Like an other planet !
Bisti/De-Na-Zin Wilderness is very Interesting place for desert hiking, exploring, and photography. Bisti is little visited and largely unknown, but is an amazingly scenic and colorful! Also it is the most accessible and varied area of badlands and hoodoos in the San Juan Basin... with miles of weird and wonderful eroded sandstone formations, of every color and shape imaginable!

I visit Bisti with two of my photographer friends on May 2016 and here are some of my photographs and some brief descriptions of them. I present this in the hopes that others will see the awesomeness of the lands.

This amazing 45,000-acre (roughly 60 square miles) wilderness area located in San Juan County in New Mexico. USA. Established in 1984, the Wilderness is a desolate area of steeply eroded badlands managed by the 'Bureau of Land Management', with the exception of three parcels of private 'Navajo land' within its boundaries.

In Navajo language 'Bisti'(Bis-tie) means 'a large area of shale hills', and 'De-Na-Zin' (Deh-nah-zin) takes its name from the Navajo words for 'cranes'. I have visited 'Bisti' with two of my photographer friends on May 2016.

Bisti/De-Na-Zin's unusual scenery found in the 'Four Corners Region'. In this extraordinary place; time and natural elements have etched a fantasy world of strange rock formations made of inter bedded sandstone, shale, mudstone, coal, and silt. The weathering of the sandstone forms hoodoos as weathered rock in the form of pinnacles, spires, cap rocks, and other unusual forms. I love these 'flying wings'.

Humans have occupied the area almost continuously since 10,000 BC. It is part of the prehistoric Great North Road, used to connect major 'Chacoan Anasazi' (a Navajo word meaning 'ancient ones')sites in the 'San Juan Basin'.

There are no signposts pointing the way to Bisti from any nearby towns, but the usual approach route is 35 miles south along NM 371 from Farmington, the largest town in the Four Corners region - this heads due south through wide open prairie land at the east edge of the great 'Navajo Indian Reservation', which extends for 200 miles across into Arizona.

When we were shooting here my friend Jerry was saying me that he felt like we are in another planet :)

This 60 square miles of remote badlands offer some of the most unusual scenery in New Mexico and a truly unforgettable area to photograph, hike and explore.

You can reach some of the most astonishing landscapes with hikes of 2 to 5 miles round trip. We made 5 miles (~8.2 km) in one day. But if you are not a hiker, this place is not for you.

In my opinion it is best to travel in the early morning and late afternoon (before it gets dark).

Please note that, there are no marked trails in the 'Bisti/De-Na-Zin Wilderness' and it is very easy to get confused or lost. Also when I visited, I only saw 3 people (1+2) during our visit there. A special hiking GPS and compass and also downloaded topo maps are helpful and pay close attention to your surroundings to not slip and fall down, etc. Take plenty of water, protective clothing and footwear appropriate for the season. Because there is not even one tree, no cell phone service, no water sources and no porta-potty!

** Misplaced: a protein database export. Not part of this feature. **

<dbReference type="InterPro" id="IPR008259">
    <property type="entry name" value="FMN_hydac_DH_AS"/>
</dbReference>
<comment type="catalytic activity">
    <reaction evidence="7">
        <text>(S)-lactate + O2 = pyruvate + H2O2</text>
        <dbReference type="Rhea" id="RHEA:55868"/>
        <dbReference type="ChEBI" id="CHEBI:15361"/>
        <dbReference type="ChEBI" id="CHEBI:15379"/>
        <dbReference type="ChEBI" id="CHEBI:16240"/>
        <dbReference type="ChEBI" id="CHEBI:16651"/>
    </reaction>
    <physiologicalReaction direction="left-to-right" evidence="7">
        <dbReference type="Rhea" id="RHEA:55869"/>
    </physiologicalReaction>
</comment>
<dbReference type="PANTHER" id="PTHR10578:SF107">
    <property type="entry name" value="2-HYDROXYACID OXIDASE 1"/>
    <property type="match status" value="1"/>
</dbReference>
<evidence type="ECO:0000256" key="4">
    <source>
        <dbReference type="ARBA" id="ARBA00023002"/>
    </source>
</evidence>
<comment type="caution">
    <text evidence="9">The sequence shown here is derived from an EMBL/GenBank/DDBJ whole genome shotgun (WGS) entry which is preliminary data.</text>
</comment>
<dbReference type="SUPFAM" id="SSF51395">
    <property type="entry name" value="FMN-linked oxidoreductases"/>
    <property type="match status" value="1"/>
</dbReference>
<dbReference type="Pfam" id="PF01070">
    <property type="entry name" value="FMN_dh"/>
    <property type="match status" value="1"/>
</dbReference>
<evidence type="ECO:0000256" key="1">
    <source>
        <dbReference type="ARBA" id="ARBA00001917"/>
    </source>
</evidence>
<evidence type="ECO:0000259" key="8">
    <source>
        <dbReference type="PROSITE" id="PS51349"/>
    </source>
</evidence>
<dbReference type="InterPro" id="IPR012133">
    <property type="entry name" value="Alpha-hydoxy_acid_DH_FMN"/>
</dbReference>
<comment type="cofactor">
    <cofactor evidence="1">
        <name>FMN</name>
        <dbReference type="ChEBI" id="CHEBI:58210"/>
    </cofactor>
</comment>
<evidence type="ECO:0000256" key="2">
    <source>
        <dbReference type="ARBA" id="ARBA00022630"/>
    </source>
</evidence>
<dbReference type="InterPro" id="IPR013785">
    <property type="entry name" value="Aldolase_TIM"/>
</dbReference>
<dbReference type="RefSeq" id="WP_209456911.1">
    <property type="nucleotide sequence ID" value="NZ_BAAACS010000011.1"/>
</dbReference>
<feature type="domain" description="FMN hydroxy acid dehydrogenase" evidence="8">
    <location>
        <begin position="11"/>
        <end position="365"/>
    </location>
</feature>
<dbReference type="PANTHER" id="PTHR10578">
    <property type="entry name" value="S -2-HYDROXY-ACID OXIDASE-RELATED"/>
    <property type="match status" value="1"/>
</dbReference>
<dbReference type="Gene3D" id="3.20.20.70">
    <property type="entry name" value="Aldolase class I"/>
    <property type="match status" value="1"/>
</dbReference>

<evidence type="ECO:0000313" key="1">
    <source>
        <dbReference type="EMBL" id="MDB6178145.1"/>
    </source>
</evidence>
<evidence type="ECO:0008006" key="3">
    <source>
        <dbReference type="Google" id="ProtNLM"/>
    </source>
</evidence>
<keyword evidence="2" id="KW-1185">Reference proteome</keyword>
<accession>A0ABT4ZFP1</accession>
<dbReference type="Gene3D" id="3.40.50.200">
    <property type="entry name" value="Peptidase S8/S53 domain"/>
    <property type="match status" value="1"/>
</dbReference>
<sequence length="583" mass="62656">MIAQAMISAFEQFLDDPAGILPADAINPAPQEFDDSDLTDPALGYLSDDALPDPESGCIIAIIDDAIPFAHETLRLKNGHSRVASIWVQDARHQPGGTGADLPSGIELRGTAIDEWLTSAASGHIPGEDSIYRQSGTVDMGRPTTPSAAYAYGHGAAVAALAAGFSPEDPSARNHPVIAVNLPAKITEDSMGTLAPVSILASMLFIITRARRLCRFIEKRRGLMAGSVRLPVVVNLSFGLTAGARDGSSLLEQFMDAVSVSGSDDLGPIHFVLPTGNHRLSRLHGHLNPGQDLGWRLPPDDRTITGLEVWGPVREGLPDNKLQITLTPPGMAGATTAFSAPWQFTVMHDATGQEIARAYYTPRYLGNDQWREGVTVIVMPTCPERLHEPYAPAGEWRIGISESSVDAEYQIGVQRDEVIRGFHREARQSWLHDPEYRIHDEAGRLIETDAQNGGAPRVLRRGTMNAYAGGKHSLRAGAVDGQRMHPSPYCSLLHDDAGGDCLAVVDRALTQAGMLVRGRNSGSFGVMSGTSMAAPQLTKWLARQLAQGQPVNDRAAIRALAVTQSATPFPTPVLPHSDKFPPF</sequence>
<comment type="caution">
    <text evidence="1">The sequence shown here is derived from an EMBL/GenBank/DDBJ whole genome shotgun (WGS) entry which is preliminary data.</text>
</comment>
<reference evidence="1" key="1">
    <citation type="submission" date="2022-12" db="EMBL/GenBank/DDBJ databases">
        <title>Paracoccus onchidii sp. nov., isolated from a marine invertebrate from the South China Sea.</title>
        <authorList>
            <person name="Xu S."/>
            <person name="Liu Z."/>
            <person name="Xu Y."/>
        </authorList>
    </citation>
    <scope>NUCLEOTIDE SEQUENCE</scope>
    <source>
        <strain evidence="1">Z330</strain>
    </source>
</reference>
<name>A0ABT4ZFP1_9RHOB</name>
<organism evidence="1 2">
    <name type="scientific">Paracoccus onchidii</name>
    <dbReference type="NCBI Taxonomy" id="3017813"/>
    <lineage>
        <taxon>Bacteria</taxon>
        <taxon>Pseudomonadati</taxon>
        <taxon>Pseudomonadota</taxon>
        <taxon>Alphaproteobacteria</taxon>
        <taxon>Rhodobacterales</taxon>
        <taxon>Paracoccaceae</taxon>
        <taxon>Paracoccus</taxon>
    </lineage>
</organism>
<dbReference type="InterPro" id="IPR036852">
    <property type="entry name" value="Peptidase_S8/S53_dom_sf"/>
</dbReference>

Visiting this area is free of charge. There is no formal entrance or visitor center. I have read that a small variety of wildlife can be found here including cottontail rabbit, coyote, badger, and prairie dog. Bird species include pinyon jay, raven, quail, dove, ferruginous hawk, prairie falcon, and golden eagle. Lizard, snake, tarantula, and scorpion also live here. But I didn't see any.

Elevation averages around 6,300 ft (~1920 meters) and the most striking scenery is in the southern two-thirds of the area. Backpacking, horse packing and primitive camping is allowed but campfires are forbidden. " Motorized vehicles are not permitted in the wilderness. Btw; there are no trails or established campsites. So, chances are you won't encounter a soul here.

This magnificent place is very popular with photographers and, I heard that for some reason, well known to German tourists.

The Bisti is a remarkable product of a series of geologic events, and it is an even more remarkable snapshot of the final days of the 200 million year reign of the dinosaurs. So, The Bisti became a graveyard for dinosaurs, and it became a window on the world in which they lived. It is now one of the potential locations for testing theories for the passing of the dinosaurs.

These strange fossils represent another world, one as alien to us today as the surface of another planet.

I brought you to the end now and you saw some of my photographs from this wonderful place, and some brief descriptions of it. I hope you enjoyed viewing my photographs and hope that my experiences on this area can be helpful for you in planning your trip to Bisti Badlands.

If you enjoyed seeing this site, I invite you to see my other PHOTO JOURNEY sites:

The WAVE (Arizona, USA)



MONUMENT VALLEY (Arizona & Utah / USA))

CANADIAN ROCKIES (CANADA / Banff & Jasper areas)




American Native's HOOP DANCE



Or go back to Tanju's gallery

The majority of the text used in this presentation has been taken from various sources on the Internet. All images appearing in this site are the exclusive property of and may not be reproduced, copied, stored, or manipulated without the written permission of Tanju Bayramoglu.